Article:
Connect with us

grind off solder mask to get down to copper

Discussion in 'Electronic Repair' started by Werty, Feb 20, 2007.

Scroll to continue with content
  1. Werty

    Werty Guest

    Whats the chemical to take off the

    solder mask , so i can solder to tiny

    PCB traces ? I guess some acid that

    wont harm copper .

    Im Hacking the connector on a

    game box "GP2X" .

    I want my own , more robust connector

    where all the USB lines are heading off

    board in same direction .

    mail is


    BTW im also doin ARM 7 mcu's .
    Ill hook up a $44 ARM7 with USB
    as a "peripheral" to control KB
    and LCD , and pass on important
    stuff to a central ARM7 . I test
    code on the first ARM 7 , so
    the central 7 , can't crash .
    Central ARM 7 can boot the other
    in milliseconds .
    I will use low cost LCD ,BW , $10
    from BG Micro .
    This project is unique , because it
    will never use text . There will be
    icons and images on the LCD to
    show you what is happening .
  2. Guest

    metal scourer or blade.
    no such thing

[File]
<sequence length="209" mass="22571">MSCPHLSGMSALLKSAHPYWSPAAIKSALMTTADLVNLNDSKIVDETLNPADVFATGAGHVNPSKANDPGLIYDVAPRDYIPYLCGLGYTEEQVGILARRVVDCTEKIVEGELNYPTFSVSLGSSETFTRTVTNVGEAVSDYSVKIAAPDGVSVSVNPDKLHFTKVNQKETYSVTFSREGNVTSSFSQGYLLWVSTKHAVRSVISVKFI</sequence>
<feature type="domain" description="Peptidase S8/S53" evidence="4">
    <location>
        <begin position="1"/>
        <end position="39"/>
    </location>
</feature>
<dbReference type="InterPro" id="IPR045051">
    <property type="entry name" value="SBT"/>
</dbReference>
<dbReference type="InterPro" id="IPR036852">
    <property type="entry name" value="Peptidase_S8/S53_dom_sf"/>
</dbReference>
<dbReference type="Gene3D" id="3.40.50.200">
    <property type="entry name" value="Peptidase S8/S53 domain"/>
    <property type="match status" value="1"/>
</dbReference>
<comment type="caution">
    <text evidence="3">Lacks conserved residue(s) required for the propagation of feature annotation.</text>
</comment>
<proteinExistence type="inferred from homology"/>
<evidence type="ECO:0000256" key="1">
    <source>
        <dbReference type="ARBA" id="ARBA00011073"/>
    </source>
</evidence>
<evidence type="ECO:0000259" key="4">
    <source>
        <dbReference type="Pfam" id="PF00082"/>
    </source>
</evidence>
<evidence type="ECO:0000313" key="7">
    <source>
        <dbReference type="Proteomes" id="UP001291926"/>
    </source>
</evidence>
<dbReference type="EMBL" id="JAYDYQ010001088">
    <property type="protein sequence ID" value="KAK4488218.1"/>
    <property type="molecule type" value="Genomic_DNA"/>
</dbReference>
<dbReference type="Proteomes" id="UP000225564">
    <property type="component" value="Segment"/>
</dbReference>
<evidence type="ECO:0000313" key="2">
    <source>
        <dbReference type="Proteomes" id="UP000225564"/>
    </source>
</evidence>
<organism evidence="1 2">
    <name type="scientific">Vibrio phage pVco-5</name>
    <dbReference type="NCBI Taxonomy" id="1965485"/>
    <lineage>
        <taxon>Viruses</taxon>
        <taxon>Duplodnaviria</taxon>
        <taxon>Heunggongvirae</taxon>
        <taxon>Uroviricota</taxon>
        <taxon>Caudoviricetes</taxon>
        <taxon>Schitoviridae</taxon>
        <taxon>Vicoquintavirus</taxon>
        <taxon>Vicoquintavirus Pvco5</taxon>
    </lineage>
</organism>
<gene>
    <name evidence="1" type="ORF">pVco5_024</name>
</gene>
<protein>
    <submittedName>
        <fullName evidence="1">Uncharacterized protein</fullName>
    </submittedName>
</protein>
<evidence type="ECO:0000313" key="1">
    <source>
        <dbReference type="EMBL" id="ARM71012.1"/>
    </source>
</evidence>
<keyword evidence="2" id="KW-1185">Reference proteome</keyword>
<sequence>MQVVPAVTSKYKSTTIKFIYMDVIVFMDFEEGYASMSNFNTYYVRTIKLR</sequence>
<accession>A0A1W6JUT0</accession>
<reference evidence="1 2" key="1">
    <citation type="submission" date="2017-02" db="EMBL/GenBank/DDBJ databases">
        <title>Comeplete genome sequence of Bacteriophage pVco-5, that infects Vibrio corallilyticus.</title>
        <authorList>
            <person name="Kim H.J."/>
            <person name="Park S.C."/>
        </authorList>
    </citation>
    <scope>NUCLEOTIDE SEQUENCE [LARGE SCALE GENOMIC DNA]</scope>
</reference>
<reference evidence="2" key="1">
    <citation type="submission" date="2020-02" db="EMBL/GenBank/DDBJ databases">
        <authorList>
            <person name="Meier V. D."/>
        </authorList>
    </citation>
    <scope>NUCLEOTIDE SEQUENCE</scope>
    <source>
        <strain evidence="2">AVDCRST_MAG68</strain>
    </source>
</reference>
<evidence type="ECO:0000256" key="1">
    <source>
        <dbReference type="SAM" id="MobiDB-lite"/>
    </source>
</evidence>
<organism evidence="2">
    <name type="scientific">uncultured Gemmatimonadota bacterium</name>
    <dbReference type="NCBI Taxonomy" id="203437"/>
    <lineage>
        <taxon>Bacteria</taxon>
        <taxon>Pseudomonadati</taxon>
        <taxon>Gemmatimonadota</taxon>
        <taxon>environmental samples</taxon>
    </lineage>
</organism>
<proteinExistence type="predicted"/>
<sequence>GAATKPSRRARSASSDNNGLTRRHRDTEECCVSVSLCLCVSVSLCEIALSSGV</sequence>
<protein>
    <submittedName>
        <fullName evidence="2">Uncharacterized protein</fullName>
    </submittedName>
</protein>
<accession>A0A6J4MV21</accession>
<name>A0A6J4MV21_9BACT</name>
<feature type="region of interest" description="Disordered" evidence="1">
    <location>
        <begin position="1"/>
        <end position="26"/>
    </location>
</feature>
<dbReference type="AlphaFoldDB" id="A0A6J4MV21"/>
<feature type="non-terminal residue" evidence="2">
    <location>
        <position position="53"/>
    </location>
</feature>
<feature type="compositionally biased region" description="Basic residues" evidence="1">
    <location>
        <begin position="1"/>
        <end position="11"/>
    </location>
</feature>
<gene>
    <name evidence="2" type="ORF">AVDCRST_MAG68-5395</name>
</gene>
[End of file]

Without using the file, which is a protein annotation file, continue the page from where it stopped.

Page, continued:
3. Arfa Daily

    Arfa Daily Guest

    I agree with meow. It is very difficult successfully hand soldering to
    genuinely tiny traces, but I guess it depends what you and I define as "
    tiny ". I'm talking traces of less than a half milimetre, separated by a
    similar amount. I always use a scraper to remove the solder resist. I have
    an Exacto scalpel with a blunt curved blade fitted for the job. I then
    liberally tin the exposed copper tracks, and then solder-mop them back flat,
    before soldering the new wires on, using a tiny amount of liquid flux, and
    the finest gauge solder that you can get. The flux gives serious help with
    getting the solder to stay *on* the tracks where you want it, rather than
    flowing *between* them, where you don't ...

    When I've finished, I usually put a small bead of two-part epoxy in a line
    across the new conductors, back a short distance from where they are
    soldered, to offer a bit of mechanical strength, as the tiny tracks will
    lift if they get the slightest pull from the new wires.

Ask a Question
Want to reply to this thread or ask your own question?
You'll need to choose a username for the site, which only take a couple of moments (here). After that, you can post your question and our members will help you out.
Electronics Point Logo
Continue to site
Quote of the day